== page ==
Sunday, April 21, 2019

California Facing Teacher Shortage | Capital & Main

California Facing Teacher Shortage | Capital & Main

California Facing Teacher Shortage
A new report reveals that last year the state came up short about 8,000 of the 24,000 fully credentialed teachers it needed.



California remains in the depths of a qualified teacher shortage crisis, says EdSource, despite an uptick in the teacher preparation pipeline. April findings by the California Commission on Teacher Credentialing noted that 23,832 prospective teachers were enrolled in state teacher prep programs during the 2016-17 school year (the most recent data available) — an increase of nearly 2,500 over the previous year and 4,000 more than in 2012-13. But that’s still a trickle compared to the 77,705 enrollment over 2001-02. Last year alone the state came up short about 8,000 of the 24,000 fully credentialed teachers it needed. The result, said California’s newly appointed State Board of Education president Linda Darling-Hammond, is that “half the people coming in are not yet prepared and most likely are teaching in the highest-need communities.” The fix? Darling-Hammond said the state must restore discontinued programs, such as scholarships that cover teacher preparation program costs, or student loan forgiveness in exchange for teaching in high-needs schools or hard-to-fill subject areas.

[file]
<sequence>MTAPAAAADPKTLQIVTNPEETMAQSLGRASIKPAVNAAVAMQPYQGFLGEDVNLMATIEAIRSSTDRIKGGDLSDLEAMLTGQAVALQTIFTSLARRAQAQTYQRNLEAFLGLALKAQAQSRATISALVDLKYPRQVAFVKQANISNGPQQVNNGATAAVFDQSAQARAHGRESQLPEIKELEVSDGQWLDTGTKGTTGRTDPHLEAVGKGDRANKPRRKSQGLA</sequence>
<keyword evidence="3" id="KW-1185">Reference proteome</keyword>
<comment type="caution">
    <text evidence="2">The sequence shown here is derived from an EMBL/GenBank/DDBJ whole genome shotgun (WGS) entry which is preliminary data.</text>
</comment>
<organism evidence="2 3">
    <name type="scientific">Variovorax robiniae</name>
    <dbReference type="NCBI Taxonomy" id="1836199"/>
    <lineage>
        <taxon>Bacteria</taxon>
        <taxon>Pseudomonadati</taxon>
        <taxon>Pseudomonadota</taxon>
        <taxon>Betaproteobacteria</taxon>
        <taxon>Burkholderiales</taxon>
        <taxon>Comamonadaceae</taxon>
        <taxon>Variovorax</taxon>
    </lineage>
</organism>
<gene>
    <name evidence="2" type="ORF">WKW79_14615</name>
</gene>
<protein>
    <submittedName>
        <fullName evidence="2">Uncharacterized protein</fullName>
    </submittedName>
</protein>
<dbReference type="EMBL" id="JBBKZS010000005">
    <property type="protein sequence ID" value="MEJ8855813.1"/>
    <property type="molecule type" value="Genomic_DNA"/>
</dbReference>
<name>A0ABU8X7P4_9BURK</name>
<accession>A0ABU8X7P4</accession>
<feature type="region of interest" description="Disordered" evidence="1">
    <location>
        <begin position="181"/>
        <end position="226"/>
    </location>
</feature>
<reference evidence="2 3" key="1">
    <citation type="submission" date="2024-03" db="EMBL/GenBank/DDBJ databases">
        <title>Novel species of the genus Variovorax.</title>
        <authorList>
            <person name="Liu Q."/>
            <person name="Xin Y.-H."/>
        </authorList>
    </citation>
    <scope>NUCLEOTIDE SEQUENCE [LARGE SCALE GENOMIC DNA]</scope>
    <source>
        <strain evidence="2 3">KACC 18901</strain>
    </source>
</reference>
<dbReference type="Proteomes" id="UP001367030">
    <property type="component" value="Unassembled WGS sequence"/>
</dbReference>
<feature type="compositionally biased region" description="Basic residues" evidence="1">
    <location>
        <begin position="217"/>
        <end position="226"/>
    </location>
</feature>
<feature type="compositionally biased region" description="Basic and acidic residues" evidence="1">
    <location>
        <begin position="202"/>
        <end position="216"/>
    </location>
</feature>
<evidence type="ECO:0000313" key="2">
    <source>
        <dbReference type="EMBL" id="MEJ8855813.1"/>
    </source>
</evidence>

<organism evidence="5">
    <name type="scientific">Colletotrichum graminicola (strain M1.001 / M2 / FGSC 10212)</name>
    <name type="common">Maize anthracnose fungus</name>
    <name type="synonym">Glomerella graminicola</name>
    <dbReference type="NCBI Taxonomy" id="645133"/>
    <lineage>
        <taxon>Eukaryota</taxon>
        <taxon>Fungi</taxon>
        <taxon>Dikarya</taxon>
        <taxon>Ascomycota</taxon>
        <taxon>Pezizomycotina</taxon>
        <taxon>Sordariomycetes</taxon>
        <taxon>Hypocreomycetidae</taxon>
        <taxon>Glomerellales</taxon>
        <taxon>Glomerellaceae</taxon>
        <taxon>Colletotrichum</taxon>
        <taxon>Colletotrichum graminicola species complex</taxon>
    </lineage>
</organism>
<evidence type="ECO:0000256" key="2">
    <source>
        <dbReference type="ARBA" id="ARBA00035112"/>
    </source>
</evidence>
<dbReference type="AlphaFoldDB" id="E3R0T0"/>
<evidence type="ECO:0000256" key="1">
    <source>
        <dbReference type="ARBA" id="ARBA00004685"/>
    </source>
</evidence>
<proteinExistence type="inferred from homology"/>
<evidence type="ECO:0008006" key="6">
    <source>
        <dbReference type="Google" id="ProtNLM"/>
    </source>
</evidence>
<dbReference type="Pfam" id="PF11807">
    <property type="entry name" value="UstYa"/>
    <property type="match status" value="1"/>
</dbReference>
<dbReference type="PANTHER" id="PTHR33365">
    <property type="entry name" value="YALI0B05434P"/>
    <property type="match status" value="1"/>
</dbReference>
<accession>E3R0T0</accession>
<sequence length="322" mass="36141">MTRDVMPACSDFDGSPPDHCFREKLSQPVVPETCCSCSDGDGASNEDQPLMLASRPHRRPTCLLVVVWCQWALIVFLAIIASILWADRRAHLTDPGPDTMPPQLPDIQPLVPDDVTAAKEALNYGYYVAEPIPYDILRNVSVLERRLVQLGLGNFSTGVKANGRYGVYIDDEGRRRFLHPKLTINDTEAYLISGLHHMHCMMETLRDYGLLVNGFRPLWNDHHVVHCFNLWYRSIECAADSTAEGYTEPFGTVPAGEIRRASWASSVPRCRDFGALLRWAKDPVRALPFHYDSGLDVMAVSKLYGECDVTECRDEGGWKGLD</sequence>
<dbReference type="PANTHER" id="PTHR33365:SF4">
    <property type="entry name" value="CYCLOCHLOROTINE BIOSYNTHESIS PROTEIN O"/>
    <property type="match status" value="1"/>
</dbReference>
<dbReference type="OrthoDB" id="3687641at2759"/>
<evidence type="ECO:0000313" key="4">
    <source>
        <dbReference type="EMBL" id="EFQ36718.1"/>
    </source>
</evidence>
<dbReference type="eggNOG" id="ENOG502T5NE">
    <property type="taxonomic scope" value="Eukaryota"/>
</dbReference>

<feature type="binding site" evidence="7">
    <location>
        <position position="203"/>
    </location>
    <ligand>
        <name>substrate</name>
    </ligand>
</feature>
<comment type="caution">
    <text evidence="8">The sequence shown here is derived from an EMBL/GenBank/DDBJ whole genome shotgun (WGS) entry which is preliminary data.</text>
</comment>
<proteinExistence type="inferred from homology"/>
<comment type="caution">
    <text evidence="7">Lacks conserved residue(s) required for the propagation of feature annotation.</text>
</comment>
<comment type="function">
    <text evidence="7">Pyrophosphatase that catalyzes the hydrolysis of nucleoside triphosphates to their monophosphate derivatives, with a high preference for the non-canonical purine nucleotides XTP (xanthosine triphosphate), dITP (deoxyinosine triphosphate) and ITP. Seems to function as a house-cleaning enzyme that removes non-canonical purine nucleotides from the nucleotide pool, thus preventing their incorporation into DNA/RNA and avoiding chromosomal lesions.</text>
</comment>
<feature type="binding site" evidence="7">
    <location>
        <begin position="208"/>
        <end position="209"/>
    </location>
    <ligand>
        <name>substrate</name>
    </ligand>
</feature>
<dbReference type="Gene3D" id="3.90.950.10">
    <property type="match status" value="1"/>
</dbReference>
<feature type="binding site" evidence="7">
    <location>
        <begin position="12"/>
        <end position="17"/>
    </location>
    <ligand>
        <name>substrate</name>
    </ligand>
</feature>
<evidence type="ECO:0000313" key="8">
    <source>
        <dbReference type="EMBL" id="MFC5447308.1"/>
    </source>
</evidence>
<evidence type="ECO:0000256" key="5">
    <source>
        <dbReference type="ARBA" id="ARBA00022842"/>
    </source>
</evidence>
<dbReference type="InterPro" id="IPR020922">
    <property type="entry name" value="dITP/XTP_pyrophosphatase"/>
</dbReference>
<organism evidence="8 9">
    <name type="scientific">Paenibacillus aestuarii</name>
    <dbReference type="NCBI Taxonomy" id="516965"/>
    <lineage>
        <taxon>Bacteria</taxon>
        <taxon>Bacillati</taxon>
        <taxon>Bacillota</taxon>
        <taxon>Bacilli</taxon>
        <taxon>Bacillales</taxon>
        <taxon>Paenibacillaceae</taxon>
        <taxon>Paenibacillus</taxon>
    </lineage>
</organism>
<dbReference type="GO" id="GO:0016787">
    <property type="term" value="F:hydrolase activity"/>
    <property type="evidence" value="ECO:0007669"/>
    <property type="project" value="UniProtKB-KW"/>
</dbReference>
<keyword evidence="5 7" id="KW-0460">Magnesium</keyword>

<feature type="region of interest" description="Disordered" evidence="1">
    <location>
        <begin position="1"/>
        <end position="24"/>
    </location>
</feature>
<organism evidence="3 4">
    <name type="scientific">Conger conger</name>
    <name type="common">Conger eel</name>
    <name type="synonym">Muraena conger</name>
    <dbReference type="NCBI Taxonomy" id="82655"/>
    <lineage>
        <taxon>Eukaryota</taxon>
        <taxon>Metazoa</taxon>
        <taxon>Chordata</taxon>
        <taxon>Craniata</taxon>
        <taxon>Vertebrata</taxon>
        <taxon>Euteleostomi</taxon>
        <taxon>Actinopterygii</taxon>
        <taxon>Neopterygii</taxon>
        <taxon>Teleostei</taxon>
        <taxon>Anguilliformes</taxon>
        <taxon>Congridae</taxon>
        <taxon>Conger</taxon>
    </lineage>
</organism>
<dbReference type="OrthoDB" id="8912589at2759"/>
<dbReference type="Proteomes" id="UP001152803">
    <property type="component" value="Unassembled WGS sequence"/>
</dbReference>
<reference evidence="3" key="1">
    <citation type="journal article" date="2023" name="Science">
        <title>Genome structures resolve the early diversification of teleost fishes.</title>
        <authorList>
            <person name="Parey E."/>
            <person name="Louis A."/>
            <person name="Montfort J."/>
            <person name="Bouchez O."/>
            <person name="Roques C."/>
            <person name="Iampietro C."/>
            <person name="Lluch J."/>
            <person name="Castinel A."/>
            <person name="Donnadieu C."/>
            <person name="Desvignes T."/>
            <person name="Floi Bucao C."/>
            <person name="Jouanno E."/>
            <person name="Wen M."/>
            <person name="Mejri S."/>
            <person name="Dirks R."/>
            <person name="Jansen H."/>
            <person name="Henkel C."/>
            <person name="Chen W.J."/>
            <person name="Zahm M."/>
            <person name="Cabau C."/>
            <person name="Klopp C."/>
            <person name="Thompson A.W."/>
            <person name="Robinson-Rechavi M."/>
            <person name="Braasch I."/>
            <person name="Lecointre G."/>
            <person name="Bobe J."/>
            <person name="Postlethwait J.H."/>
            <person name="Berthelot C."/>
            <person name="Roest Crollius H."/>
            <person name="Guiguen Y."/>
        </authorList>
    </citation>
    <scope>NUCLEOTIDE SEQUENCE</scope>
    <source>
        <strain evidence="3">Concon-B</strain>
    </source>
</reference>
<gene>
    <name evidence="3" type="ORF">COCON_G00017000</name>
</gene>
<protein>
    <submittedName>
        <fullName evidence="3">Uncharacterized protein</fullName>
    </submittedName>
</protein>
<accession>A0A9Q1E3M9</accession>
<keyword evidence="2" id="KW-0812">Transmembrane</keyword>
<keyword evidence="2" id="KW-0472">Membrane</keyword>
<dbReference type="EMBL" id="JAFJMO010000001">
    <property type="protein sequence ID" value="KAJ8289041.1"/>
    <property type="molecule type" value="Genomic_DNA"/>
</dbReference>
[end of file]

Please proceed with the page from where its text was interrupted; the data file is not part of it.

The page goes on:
It’s the patriarchy, stupid: Fraternity members and athletes on men’s sports teams are more likely to commit alcohol-involved campus sexual assaults, a new study has found. Inside Higher Ed reports that the findings are the latest to correlate predatory sexual behavior with fraternities at a much higher degree than with the broader student population. Researchers used data from the Core Alcohol and Drug Survey, analyzing responses from more than 12,600 male students at 49 two- and four-year colleges and universities in a single, unnamed Midwestern state. Other findings: Although just over five percent of college men committed alcohol-involved sexual assaults, 87 percent of those were by serial perpetrators, who CONTINUE READING: California Facing Teacher Shortage | Capital & Main

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